Also, for a while when my hands entered the water, I would let them drag a bit underwater on the way forward, apparently just so I could feel the water more.
My calf scolds me when I kick, so I pull. A lot. The whole debate between completely resting vs. trying to train through something is very difficult,.

Fencing is going really well. I´ve been taking lessons at Sala de Armas, and beating people who I wasn´t beating two weeks ago. I also can´t decide which blades like better. BF vs. Veniti (sp?).

On Sunday, I did Circuit 1. Circuit 1 is painful. If anyone can complete all of the stations without failure in the pushup category or form breaks in the abs, I will buy them a very nice dinner. It´s killer, and awesome for pain tolerance. This is what happens when I write circuits when I feel entirely too good:

All out, CCXC style:

Set 1

40 Pushups
1 min russian twists
43 seconds suitcases.
1 min chair dips.
43 seconds 2 inch crunches
20 bear pushups
1 min bicycles
43 seconds russian twists & suitcases simultaneously.
1 min plank with ab contractions
43 seconds diamond pushups
30 second side plank right with dips
30 second side plank left with dips
43 seconds sky crunches

1 min break

Set 2

30 sec right figure 4
30 sec left
43 second suitcases
20 diamonds, 10 wides
1 min sky crunches
14 spiderman pushups
43 seconds Bicycles
30 second side crunches
30 second other side.
43 seconds pushups
25 Dips
1 min russian twists
43 seconds 2 inch crunches

This summer I´m most likely leasing a horse, keeping him at camp, and taking lessons with Lauren again. This is a good thing. Things are coming together.

Wednesday, March 2, 2011

Thoughts while I'm here, involving comments on my generation in Spain:

I've decided that Spanish people don't have a lot of body heat. I'll be walking down the street in shorts and t-shirt, sweating, and everyone else will be wearing a winter coat. I mean...I'm also an abnormality in terms of temperature tolerance in the U.S., but still. I guess I also eat a lot, and move a lot, and thus release a great deal of heat, but the amount of clothing people wear is still astonishing.

Someone from outside C.M. San Agustin went through a second story open window and stole a laptop. In response, the administration has locked the door to the inside rooms, and is trying to put cameras in the hallways. Does this make sense? Not really? The residents have joined together to oppose the cameras being placed in the hallways. Last night, there was a House meeting about the situation, and the director was put to shame by the students. Even though I of course didn´t say anything because even though it´s a ridiculous violation of privacy and I´m not familiar with Spanish laws, I listened intently. After the director couldn´t give anyone a straight answer or good reason for the cameras, and just talked in circles about nothing, everyone got up and left. If the cameras are installed, the residents are going to stop eating in the cafeteria. I don´t know how productive that is, but it is something.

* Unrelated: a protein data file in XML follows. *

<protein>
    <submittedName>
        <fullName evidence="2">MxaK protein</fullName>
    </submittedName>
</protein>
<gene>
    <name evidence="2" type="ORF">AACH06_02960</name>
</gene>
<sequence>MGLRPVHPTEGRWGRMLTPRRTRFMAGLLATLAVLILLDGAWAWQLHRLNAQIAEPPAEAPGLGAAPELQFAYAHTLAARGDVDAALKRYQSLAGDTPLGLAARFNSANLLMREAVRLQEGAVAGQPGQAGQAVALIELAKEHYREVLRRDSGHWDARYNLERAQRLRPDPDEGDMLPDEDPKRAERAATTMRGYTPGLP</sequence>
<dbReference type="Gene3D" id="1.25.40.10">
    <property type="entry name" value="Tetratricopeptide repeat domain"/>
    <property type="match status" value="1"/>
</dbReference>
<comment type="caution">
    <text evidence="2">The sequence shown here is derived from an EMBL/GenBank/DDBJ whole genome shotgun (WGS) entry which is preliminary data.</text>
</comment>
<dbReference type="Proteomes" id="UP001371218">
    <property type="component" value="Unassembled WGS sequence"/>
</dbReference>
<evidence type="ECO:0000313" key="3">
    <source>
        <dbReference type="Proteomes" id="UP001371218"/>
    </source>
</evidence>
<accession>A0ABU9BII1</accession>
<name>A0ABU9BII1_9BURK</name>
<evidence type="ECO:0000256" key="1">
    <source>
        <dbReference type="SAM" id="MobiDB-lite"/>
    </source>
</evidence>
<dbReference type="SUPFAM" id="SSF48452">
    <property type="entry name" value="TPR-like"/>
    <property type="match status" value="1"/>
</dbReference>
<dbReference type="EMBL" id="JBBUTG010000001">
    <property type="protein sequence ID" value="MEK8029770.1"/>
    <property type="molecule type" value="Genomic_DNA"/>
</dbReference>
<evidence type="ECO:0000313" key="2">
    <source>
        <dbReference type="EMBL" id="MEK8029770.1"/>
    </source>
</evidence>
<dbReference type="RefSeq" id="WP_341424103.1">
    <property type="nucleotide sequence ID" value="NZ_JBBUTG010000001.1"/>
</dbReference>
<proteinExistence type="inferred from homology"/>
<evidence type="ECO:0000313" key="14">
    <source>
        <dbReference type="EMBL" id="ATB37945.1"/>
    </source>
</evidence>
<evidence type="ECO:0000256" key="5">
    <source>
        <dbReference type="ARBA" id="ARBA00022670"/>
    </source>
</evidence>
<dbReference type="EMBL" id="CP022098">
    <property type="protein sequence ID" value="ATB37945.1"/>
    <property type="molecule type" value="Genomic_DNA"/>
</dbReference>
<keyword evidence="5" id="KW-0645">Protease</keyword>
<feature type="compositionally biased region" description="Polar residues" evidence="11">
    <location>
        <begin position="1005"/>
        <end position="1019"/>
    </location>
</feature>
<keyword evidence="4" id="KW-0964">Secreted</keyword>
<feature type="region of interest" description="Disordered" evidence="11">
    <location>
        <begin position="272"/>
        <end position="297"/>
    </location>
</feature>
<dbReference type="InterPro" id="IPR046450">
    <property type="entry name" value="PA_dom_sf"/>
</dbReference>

What I like is that the students aren´t just accepting this ridiculous bureaucratic decision, and are calling out the administration on something that needs to be addressed. Even though Spain is full of senseless procedures, kids my age GET IT. They understand that things don´t make sense here, and that there´s no reason for life not to make sense here. They ask "Why?" and "Why not?" Even though the Spanish Economy is suffering right now, partially as a result of Spanish Culture, things are changing for the better (see my "Spanish Culture" post for clarification on that, especially if that statement offended you). I´ve met a lot of great people here, and even though this statement is neither deep by any means, nor intended to be, the youth of Spain are the future.

Culture in Spain

This is a pretty important post if you read "Things I don't like about Madrid."

So a few days ago I wrote a post (rant) about things I didn't like about Madrid. The whole environmental issue is still valid, but I'd like to go back to the whole physical appearance is paramount concept.

There's a reason for everything, and if something is so culturally engrained in a society that everyone adheres to it even though it isn't a law, such a reason is probably valid.

In Madrid, people judge you based on what you wear, and how you physically present yourself. In New England, we call this "being shallow." At first, I was totally bullheadedly against it, but after thinking/asking/googling, I'm a bit more accepting.

Many Americans think of Europe as very first-world, well off, and prosperous, which by global standards, it is. Even so, within the first world exist poorer countries. Quite a few years ago in Spain, people were hard working, but not super well-off. The way you could tell if someone was well off was by his or her appearance. Think "How nice is your 'Sunday Best?'" Church was what was important in peoples' lives, and going to church involved looking (very) presentable.

Frequently, when people are financially less fortunate, they feel the need to show that they are well-off, and have made a name for themselves, even if they haven't. It's the whole Southern Californian (generalizing) "I'm going to spend all of my money on a HUGE house and a corvette, but not have any money saved in the bank" concept. To New-Englanders, it doesn't make sense. To people who feel that it's important to show that they have money, it makes perfect sense. In Spanish culture, people feel the need to show that they have money, and to do so, they dress nicely. If you dress poorly or differently, and don't really care about your appearance because you think that your personality is more important, this is looked down upon.